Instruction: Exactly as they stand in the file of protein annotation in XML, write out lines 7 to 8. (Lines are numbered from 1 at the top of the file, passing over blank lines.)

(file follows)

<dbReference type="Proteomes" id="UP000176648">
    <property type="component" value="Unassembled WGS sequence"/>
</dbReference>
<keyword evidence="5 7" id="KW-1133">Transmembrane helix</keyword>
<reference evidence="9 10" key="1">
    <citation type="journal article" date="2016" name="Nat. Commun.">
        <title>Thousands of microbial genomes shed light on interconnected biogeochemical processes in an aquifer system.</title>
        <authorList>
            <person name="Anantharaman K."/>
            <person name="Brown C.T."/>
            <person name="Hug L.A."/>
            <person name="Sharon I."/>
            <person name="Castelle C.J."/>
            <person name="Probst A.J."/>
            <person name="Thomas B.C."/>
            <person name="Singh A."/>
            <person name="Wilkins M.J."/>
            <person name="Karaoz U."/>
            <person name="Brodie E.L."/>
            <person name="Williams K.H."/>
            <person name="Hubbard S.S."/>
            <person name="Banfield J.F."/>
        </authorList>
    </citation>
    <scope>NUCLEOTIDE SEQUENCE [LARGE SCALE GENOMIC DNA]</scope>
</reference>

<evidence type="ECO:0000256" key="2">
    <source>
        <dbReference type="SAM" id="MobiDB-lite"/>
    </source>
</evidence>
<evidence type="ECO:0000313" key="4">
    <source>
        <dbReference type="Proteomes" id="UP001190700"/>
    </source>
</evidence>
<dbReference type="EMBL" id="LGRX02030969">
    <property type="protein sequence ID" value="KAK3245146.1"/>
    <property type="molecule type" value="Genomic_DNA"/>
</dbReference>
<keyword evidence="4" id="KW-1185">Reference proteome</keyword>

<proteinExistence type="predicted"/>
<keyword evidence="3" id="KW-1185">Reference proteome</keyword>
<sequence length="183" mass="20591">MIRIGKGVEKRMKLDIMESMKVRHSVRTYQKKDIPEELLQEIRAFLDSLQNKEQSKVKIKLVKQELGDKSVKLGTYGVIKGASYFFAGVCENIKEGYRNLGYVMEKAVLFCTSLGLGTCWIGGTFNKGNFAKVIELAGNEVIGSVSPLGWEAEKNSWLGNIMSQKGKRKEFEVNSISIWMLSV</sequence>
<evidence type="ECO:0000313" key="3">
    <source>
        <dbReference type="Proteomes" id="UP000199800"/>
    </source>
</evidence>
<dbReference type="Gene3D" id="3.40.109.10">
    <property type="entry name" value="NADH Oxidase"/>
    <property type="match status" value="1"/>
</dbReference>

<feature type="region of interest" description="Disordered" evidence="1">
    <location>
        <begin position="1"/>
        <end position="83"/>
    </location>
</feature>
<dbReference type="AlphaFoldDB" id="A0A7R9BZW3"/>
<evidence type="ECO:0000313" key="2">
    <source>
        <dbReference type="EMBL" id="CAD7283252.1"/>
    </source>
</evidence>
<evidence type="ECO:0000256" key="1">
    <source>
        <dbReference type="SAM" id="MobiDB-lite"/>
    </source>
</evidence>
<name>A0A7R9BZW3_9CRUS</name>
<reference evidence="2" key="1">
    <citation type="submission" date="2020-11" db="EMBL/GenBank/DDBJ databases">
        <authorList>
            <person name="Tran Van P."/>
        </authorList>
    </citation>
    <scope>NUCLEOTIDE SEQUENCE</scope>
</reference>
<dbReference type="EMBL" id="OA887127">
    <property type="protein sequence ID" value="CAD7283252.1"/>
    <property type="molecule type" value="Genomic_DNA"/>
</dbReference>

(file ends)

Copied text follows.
        <title>Thousands of microbial genomes shed light on interconnected biogeochemical processes in an aquifer system.</title>
        <authorList>